Salary Info Shows Big Data Paid Off Big Time in 2014
Further confirming what everybody in the IT biz knows, careers site Dice.com released its latest annual salary report today, indicating that Big Data skills pay better than others, with several niches completely dominating the list of top 10 average salaries reported in 2014.
"Big Data made a big showing last year and we're seeing it this year too," said Dice president Shravan Goli in a statement. "Tech professionals who analyze and mine information in a way that makes an impact on overall business goals have proven to be incredibly valuable to companies. The proof is in the pay."
The pay is good, ranging above $120,000 for several Big Data-related skills, which make up seven of the top 10:
- Platform as a Service (PaaS): $130,081
- Cassandra: $128,646
- MapReduce: $127,315
- Cloudera: $126,816
- HBase: $126,369
- Pig: $124,563
- Advanced Business Application Programming (ABAP): $124,262
- Chef: $123,458
- Flume: $123,186
- Hadoop: $121,313
That's compared with the reported average IT salary of $89,450.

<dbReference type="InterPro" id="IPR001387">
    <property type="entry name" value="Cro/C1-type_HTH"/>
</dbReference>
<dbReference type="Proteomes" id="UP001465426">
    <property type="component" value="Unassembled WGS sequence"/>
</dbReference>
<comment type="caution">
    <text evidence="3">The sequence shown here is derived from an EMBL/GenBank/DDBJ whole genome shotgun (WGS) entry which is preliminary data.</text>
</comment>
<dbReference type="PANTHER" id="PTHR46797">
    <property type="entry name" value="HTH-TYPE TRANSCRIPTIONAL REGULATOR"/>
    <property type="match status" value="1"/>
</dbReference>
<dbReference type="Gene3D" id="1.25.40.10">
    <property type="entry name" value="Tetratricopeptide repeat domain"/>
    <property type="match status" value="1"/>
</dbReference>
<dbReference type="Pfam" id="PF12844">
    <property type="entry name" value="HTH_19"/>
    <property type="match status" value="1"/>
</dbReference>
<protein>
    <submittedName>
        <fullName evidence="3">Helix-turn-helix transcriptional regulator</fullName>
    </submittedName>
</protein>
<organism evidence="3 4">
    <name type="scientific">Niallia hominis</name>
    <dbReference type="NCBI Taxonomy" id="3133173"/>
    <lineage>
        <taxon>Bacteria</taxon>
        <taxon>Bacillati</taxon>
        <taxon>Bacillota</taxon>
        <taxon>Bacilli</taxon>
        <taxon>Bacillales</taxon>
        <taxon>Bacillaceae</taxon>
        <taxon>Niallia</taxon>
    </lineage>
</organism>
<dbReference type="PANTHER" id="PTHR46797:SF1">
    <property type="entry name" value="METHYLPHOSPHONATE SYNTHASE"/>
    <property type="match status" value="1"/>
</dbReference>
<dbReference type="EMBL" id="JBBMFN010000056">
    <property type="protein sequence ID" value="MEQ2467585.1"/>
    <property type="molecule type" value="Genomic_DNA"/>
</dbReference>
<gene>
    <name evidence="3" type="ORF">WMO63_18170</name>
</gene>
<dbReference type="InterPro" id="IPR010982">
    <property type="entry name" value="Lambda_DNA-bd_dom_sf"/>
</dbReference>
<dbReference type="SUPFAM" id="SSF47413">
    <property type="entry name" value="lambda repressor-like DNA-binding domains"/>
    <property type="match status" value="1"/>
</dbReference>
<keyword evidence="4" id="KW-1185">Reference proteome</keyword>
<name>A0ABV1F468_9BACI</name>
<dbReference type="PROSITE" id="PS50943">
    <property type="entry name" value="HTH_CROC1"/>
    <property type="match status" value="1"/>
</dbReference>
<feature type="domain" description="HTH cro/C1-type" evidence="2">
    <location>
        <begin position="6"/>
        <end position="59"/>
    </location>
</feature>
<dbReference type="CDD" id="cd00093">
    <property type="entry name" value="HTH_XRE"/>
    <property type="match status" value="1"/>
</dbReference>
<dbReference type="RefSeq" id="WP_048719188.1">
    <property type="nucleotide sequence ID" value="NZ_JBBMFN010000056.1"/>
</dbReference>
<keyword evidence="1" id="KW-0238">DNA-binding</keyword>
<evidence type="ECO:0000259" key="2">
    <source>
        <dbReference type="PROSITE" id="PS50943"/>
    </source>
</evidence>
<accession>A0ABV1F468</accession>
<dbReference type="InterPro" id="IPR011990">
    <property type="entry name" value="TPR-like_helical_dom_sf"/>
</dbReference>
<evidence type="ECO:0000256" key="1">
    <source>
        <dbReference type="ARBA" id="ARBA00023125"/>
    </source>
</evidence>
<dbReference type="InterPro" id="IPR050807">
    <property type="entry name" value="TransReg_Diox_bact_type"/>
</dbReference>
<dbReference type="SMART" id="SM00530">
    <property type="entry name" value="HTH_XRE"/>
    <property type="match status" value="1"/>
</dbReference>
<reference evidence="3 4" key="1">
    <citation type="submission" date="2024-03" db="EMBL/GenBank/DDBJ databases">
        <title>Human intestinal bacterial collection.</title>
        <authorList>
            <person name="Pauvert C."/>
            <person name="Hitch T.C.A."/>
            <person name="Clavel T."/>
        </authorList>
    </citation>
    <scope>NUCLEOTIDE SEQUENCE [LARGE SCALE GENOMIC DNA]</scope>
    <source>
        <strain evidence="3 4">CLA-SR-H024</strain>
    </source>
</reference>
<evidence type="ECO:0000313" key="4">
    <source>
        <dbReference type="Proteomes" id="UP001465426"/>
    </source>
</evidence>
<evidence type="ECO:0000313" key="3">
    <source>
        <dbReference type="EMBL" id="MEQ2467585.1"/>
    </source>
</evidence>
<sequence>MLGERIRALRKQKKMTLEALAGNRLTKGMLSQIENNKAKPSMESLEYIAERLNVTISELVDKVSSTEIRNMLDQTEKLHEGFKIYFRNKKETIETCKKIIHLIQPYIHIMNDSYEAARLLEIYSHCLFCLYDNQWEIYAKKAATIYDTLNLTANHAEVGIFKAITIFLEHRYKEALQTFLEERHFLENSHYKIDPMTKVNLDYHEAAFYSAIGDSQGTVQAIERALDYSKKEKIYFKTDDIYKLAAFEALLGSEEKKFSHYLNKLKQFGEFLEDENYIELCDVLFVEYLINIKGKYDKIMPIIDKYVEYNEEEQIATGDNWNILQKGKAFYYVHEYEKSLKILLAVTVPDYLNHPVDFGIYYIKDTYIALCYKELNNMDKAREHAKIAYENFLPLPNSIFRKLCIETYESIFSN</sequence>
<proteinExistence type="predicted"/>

Overall, Dice said, IT workers received almost a 2 percent salary bump in 2014, but nevertheless employee satisfaction declined slightly, continuing a trend started in 2012.
"As demand for technology professionals rises and highly-skilled talent is harder to find, the pressure is being reflected where it counts: paychecks," Goli said. "Still, tech pros are less happy with their earnings, signaling to companies that in order to recruit and retain the best candidates, offering more will be necessary."
That's already pretty much in the works, according to a recent survey from high-tech careers firm Robert Half Technology, which reported Big Data pros will get salary hikes this year second only to mobile developers.
"As organizations of all types launch or advance Big Data initiatives, many will look to hire experienced engineers who can communicate with business users and data scientists, and translate business objectives into data processing workflows," Robert Half Technology said. "Big Data engineers can anticipate a 9.3 percent boost in starting pay in 2015, with average salaries ranging from $119,250 to $168,250."
Today's Dice.com report came from a survey of 23,470 employed tech pros responding to an invite notification on the Dice.com site between Sept. 29 and Nov. 26, 2014.
David Ramel is the editor of Visual Studio Magazine.